Boylen wouldn’t touch the subject. But even with all four games against last season’s non-playoff teams coming on the road, getting off to a fast start is essential.

Beyond the fact it will continue the good vibes that began with a widely praised offseason and through voluntary September workouts, the Bulls are relatively healthy. And the close to their schedule offers some brutal tests, so building a cushion early would bolster playoff talk.

“That’s what we’re trying to do---start off strong,” Markkanen said. “That sets the pace for the rest of the year. We’re going one game at a time, but it’s really important for us to get these.”

The Bulls visit Memphis to face a rebuilding Grizzlies team and No. 2 overall pick Ja Morant on Friday. They will navigate the two-game trip following a preseason in which they played at a faster pace than last season and averaged 39.4 3-pointers per game. That ranked ninth in the league after finishing 27th with just 25.9 attempts last season.

“I think we get a ton of open looks,” Markkanen said. “I’ve had good looks and my teammates have as well. We’re playing unselfish basketball, sharing the ball, making the extra pass. I think it’s going to help us.”

Despite all the optimism and addition of 12-year veteran Thad Young, the Bulls remain young, the league’s second-youngest team behind the Suns. Questions about depth and defensive efficiency are legitimate.

The tests start for real Wednesday.

“I’ve seen a group of guys that want to do the right things,” Boylen said. “It’s a high character group. It’s a willing group. Our care factor is high and I expect for us to care for each other, play for each other, sacrifice for each other. I think we’ll do that well.” 

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Bulls sign guard Max Strus to a two-way contract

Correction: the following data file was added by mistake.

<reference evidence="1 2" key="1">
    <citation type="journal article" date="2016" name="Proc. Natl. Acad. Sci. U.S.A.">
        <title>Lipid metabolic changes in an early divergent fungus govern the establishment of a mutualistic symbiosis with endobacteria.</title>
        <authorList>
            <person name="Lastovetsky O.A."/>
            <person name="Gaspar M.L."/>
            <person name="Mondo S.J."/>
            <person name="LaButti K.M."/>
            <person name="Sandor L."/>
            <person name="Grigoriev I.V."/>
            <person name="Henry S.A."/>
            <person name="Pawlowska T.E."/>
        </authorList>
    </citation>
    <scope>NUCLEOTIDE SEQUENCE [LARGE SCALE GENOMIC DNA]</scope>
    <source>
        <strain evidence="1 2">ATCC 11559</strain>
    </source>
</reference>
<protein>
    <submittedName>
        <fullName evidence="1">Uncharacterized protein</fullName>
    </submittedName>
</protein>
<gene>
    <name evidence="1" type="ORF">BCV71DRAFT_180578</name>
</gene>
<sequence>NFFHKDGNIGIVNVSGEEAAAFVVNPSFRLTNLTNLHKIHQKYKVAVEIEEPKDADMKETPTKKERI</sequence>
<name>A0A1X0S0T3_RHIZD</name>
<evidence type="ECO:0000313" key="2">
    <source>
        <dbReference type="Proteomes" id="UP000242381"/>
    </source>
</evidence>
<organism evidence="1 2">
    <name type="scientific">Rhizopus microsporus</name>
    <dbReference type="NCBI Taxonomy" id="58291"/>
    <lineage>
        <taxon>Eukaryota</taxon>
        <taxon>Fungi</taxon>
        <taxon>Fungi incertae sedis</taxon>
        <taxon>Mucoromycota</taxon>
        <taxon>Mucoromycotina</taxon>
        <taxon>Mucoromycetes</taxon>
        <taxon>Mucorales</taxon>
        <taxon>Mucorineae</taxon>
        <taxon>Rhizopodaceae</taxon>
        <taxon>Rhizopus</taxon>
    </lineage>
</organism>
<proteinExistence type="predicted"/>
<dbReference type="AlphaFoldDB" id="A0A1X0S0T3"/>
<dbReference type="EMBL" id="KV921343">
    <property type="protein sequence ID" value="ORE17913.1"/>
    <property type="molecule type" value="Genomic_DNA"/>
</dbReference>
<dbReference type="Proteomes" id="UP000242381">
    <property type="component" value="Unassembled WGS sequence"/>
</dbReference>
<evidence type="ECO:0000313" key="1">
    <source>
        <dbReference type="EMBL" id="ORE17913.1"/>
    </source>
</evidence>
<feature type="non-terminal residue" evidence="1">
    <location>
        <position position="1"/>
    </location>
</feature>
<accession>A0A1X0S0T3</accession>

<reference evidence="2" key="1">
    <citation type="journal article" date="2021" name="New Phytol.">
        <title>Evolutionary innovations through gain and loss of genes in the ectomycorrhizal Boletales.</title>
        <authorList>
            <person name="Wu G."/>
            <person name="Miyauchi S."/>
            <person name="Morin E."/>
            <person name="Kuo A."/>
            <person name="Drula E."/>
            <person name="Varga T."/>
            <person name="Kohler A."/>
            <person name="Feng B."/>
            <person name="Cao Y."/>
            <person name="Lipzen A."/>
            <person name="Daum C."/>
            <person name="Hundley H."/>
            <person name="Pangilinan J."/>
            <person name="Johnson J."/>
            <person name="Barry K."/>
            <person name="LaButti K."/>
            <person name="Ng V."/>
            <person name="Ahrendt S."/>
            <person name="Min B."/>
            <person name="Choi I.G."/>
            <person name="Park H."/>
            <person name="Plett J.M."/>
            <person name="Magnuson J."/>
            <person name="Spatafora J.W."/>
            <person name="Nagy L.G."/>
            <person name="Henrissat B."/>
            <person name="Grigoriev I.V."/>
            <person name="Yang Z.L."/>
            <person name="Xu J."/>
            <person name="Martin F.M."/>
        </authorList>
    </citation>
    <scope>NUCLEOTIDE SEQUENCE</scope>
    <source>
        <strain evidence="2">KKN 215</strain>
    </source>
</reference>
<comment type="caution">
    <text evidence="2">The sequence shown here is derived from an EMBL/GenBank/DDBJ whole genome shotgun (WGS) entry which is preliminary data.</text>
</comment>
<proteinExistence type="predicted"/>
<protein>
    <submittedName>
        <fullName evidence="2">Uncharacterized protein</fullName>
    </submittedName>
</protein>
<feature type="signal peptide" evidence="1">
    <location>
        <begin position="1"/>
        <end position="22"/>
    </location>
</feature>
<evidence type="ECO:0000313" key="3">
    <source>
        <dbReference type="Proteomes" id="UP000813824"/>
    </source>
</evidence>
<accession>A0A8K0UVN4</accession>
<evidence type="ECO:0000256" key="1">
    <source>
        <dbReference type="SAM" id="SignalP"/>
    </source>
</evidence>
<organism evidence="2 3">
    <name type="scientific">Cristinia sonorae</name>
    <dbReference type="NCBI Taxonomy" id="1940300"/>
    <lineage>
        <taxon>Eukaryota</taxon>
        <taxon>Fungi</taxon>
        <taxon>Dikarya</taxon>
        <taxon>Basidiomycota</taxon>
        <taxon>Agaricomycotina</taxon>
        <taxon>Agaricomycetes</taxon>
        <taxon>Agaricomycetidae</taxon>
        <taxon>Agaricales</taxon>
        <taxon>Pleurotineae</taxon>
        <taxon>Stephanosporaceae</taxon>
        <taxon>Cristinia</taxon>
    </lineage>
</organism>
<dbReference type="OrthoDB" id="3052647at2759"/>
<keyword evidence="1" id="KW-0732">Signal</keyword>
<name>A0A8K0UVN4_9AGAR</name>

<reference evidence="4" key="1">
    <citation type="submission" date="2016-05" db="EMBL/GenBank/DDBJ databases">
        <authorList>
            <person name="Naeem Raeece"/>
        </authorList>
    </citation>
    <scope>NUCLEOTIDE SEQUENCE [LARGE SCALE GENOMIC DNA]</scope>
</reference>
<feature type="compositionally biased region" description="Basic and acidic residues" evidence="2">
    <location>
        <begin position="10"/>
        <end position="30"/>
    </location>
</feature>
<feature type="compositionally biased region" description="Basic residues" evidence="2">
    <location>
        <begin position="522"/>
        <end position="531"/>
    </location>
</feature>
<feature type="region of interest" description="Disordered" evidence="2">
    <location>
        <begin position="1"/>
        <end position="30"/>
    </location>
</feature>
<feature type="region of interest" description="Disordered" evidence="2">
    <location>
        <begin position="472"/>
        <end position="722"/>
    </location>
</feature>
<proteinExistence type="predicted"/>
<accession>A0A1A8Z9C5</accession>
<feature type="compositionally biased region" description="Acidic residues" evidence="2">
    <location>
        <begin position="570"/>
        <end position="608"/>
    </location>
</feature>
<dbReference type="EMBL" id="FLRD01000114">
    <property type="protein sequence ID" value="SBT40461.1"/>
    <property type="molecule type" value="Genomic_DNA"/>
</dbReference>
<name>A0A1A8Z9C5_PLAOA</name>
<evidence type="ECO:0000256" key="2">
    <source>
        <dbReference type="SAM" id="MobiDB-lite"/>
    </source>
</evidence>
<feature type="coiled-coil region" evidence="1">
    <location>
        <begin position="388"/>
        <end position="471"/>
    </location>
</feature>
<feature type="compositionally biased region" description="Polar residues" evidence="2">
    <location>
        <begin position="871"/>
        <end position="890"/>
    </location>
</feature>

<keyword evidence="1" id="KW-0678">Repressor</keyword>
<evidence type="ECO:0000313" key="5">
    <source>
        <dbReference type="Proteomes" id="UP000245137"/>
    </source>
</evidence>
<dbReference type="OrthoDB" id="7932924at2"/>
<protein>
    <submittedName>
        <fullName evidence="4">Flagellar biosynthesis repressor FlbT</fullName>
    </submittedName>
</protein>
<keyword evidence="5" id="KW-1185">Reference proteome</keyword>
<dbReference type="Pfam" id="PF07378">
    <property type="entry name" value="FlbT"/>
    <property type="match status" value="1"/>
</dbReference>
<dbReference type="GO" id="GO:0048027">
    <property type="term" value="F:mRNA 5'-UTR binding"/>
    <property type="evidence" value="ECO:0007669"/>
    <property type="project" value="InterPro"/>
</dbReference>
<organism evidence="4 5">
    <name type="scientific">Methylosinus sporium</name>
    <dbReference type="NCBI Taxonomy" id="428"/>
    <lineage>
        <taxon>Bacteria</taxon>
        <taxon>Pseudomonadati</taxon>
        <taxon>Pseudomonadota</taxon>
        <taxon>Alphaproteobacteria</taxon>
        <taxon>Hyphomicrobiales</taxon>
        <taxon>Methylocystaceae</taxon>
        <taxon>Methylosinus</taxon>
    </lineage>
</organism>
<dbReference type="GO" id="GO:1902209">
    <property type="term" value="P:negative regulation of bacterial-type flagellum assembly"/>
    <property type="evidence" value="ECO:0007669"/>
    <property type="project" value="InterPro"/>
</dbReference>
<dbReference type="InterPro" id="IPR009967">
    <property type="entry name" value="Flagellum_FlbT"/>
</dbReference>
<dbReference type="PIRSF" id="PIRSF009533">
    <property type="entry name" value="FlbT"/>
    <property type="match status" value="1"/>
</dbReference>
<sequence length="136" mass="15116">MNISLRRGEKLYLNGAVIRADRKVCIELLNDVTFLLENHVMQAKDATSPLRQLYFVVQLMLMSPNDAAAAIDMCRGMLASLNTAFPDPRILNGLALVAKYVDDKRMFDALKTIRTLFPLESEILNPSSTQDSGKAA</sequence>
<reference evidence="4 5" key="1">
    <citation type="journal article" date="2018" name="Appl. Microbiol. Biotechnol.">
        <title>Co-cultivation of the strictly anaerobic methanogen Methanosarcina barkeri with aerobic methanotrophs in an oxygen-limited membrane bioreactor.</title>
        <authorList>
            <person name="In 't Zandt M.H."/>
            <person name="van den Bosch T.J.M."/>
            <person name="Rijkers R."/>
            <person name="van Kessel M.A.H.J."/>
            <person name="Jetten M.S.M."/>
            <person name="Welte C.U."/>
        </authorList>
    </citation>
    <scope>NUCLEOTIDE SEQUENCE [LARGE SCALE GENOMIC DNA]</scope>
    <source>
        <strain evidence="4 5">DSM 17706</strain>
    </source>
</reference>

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USA Today

Bulls sign guard Max Strus to a two-way contract

The Bulls announced today they have signed guard Max Strus to a two-way contract. Strus went undrafted during the 2019 NBA Draft before being signed by the Boston Celtics during preseason. He played in four preseason games for the Celtics, averaging 5.0 points, 2.0 rebounds, and 1.5 assists.

The Celtics waived Strus to make way with athletic wing Javonte Green on the final roster.

Max Strus is a Chicagoland native, growing in Hickory Hills and attending Amos Alonzo Stagg High School. Strus played college basketball at Lewis University in Romeoville before playing for the DePaul Blue Demons.

Standing at six-foot-five and 215 pounds, Strus was named to the All Big-East Second Team after averaging 20.1 points, 5.9 rebounds and 2.2 assists in 35 games during his senior 2018-19 season. As a senior he played 29-straight games with double-figure scoring and set DePaul season records with 113 3-pointers and 311 3-point attempts. His career scoring average of 18.6 points per game with the fourth best in DePaul history.

We’re excited to have Strus back in Chicago and ready to see what he brings to the Bulls when their season starts tomorrow against Charlotte.